Watchmaking in France

Semper & Adhuc: watchmaking in the circular economy


May 2020

Semper & Adhuc: watchmaking in the circular economy

It is by no means limited to watchmaking: the return to the local, the artisanal, the human, has been perceptible for years now, as the limitations of globalisation become more apparent. The young French entrepreneur Colin de Tonnac launched his watch brand Semper & Adhuc in this spirit. And since mechanical watch movements have the merit of lasting for generations, he decided to recycle them and give them a second life.


n recent years, the watch world has seen the arrival of a growing number of start-ups. Some of them have managed to establish themselves over time. But they remain rare, as long-term management is just as problematic in the time measurement industry as it is elsewhere. Projects on Kickstarter show as many opportunists surfing a trend as more measured and sustainable approaches.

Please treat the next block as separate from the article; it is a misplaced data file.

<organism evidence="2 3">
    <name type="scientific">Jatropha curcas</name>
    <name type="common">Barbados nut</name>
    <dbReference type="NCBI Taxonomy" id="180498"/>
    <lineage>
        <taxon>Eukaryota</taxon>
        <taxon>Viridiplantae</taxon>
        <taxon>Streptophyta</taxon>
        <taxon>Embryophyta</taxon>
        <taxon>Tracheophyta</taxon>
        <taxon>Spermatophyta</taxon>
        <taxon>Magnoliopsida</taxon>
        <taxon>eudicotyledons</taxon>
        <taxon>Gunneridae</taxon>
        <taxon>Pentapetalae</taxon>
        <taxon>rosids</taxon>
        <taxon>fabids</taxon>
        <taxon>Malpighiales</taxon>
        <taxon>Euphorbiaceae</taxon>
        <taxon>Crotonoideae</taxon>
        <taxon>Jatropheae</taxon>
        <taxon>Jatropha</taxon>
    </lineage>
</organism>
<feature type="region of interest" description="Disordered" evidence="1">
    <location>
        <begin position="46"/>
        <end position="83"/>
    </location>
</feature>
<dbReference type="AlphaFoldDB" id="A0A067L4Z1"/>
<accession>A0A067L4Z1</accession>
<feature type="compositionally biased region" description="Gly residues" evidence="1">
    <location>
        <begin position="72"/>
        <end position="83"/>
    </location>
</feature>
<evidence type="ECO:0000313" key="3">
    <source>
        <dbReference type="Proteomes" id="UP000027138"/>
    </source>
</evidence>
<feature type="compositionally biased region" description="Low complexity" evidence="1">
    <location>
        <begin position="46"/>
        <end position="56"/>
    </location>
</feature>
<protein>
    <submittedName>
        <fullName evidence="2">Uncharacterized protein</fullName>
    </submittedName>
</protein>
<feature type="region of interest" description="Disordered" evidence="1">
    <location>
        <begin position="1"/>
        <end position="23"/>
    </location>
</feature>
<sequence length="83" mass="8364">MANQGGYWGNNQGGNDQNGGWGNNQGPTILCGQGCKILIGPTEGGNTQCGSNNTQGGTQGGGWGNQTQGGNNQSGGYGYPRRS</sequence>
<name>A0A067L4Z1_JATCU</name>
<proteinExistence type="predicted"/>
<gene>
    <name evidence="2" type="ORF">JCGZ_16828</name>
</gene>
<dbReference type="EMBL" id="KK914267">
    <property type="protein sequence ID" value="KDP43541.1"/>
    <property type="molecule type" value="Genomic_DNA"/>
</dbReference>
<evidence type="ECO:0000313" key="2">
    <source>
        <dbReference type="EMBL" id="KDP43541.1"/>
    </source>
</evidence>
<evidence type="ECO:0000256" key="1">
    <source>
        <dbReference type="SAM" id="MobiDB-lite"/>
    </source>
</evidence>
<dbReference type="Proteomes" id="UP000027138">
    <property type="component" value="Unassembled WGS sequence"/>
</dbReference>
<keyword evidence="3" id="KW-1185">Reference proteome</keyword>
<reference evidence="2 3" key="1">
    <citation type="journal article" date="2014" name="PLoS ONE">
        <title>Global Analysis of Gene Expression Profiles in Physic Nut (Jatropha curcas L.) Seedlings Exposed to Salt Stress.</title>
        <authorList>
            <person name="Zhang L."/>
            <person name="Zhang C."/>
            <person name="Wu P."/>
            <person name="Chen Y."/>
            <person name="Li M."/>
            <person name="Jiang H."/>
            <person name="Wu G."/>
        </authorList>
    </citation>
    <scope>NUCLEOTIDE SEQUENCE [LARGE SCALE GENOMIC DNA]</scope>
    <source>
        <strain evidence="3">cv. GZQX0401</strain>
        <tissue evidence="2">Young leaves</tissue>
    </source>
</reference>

All of this helps to place the start-up Semper & Adhuc (which means “since always and until now” in Latin) in the second category. The initiative is in fact part of a phenomenon that goes far beyond watchmaking: local consumption, and the added value of a relationship built on proximity. In this model, we know personally both the person who sells us leeks at the market, and the craftsman who will make us a watch, preferably a mechanical one. It’s a far cry from globalised standardisation.

Semper & Adhuc Immédiate Originale
Semper & Adhuc Immédiate Originale

Semper & Adhuc: watchmaking in the circular economy

Vintage movements, contemporary vision